The cover image of the book "The Lost Girls" is displayed on an iPad, surrounded by a cup of tea, a navy blue throw blanket, and some dark pink flowers.
Books,  Reviews

Lost Girls: Short Stories – Book Review

The cover image for the book "The Lost Girls" by Ellen Birkett Morris, a girl in a dress walking one foot in front of the other down a solid white line on a road, is displayed on an iPad laying on a piece of wood surrounded by a cup of tea, a navy blue throw blanket, and some dark pink flowers.

Lost Girls: Short Stories by Ellen Birkett Morris
Published by: TouchPoint Press
Publish Date: June 2020
Genre(s): Short Stories, Feminism, Contemporary, Fiction
HB&W Rating: 4
View on Goodreads
Buy on Amazon: Barnes & Noble, Book Depository


Lost Girls explores the experiences of women and girls as they grieve, find love, face uncertainty, take a stand, find their future, and say goodbye to the past. A young woman creates a ritual to celebrate the life of a kidnapped girl, an unmarried woman wanders into a breast feeder’s support group and stays, a grieving mother finds solace in an unlikely place, a young girl discovers more than she bargained for when she spies on her neighbors. Though they may seem lost, each finds their center as they confront the challenges and expectations of womanhood.

Synopsis source: Goodreads


Thank you to Ellen Birkett Morris for gifting me with a copy of this book in exchange for my honest review.

When I started this collection of short stories, I was a bit unsure whether the author would be able to actually portray womanhood through a few short stories. It turns out I had nothing to worry about.

The whole experience was a bit ethereal for me, almost like I was a spirit floating through the scenes and inner thoughts of these very different people, gleaning from those experiences a powerful empathy. While the stories were a bit heavy and tended toward melancholy more often than not, there was a certain beauty to them. If I had any doubt about the author’s ability to convey such strong emotions and reactions through the format of a short story, that doubt was quelled after the first one, and blown out of the water by the second story.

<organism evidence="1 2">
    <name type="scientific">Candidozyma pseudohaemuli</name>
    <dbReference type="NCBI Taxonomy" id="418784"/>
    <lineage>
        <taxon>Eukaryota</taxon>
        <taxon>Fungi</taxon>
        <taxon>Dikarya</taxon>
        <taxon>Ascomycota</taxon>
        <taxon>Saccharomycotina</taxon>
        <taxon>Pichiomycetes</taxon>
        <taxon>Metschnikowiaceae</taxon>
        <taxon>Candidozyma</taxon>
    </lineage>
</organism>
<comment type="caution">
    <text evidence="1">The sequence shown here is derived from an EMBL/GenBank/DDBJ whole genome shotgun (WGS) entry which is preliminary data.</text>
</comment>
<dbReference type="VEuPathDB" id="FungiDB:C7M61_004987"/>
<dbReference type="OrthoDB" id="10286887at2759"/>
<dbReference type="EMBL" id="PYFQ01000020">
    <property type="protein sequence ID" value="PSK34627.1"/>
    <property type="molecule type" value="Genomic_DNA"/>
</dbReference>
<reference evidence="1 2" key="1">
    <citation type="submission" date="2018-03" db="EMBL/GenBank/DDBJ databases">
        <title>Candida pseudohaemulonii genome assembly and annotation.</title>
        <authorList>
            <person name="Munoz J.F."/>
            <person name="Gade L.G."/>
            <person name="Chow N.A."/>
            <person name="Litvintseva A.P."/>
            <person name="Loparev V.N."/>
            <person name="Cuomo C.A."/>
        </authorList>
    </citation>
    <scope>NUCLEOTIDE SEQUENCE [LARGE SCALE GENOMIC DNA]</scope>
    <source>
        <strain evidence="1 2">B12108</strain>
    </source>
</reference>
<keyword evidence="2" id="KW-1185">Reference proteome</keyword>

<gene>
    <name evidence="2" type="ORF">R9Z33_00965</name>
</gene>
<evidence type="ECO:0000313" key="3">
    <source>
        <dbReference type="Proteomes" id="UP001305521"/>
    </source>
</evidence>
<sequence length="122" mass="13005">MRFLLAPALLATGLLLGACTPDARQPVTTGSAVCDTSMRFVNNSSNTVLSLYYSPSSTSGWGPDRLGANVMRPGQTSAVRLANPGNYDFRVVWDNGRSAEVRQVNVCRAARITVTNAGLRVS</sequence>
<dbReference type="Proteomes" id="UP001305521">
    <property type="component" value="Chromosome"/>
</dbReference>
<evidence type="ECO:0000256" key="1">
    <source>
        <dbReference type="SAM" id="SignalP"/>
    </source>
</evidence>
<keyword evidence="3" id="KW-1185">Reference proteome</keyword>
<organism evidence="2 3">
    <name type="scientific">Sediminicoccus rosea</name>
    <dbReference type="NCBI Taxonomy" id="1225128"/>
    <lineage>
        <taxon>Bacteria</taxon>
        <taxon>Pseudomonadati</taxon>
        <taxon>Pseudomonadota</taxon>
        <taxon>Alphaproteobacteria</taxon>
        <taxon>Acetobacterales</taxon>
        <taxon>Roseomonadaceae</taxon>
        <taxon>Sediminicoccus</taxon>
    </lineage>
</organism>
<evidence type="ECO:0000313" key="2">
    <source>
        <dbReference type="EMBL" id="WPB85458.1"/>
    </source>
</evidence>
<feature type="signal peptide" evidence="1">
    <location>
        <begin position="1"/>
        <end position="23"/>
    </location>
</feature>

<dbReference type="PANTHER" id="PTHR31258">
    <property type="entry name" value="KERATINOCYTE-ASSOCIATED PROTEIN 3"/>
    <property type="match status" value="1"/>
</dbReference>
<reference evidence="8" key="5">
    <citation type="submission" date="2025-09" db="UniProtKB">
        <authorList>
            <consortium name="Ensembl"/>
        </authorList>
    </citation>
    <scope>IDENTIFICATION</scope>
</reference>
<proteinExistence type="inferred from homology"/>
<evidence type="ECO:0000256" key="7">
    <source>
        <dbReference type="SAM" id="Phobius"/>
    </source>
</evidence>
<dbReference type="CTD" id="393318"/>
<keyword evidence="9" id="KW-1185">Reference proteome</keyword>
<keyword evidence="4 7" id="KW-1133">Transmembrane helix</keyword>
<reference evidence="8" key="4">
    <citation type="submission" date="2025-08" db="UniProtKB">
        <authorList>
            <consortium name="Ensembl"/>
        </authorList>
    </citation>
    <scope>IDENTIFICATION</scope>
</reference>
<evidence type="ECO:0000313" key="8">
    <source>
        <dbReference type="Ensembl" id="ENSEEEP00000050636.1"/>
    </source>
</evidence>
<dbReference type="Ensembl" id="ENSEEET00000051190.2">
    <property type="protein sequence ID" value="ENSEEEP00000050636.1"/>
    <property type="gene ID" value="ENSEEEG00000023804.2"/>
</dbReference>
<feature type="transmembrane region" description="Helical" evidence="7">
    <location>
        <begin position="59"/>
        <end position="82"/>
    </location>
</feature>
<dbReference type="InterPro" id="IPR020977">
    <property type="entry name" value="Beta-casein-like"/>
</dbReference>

The individual stories are unfolded into the overarching narrative of the many facets that make up the life of the everyday woman’s experience and provide quick and satisfying bites of those experiences that can be consumed and reflected upon before moving on to the next. From the somewhat macabre thoughts that would inspire a young girl to a yearly tradition honoring a missing girl that she thought should have been her, to the constraints that a lack of resources would put on the future hopes of a woman, to body image issues, grief and love in unexpected places, Morris expertly guides us through the murky waters of womanhood and all that it encompasses.

If I had to pick at anything, I would have liked to see some sort of timeframe at the beginning of the stories. Generally when there is no set timeframe given, one assumes the present day. But there are stories in this collection that seem like they belong to a time long past, like the story of the sin-eater, Inheritance.

Also, there were stories that featured cameos of characters from others, tying them in together to give you the insight into the small-town life, but a number of stories appeared unrelated to that setting, featuring characters we don’t hear any more about. I would have liked to have the stories all revolve around the small-town characters and their inner thoughts and actions, as I feel it would have helped even more to join the individual stories into a collective narrative. That or not have cameos from previous stories’ characters at all. But honestly, this is just a Type A thing I think and doesn’t take away from any of the emotions evoked reading the book.

Insightful, powerful, evocative, and beautiful, this collection will have you flipping pages long after you should be asleep.

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Happy reading!

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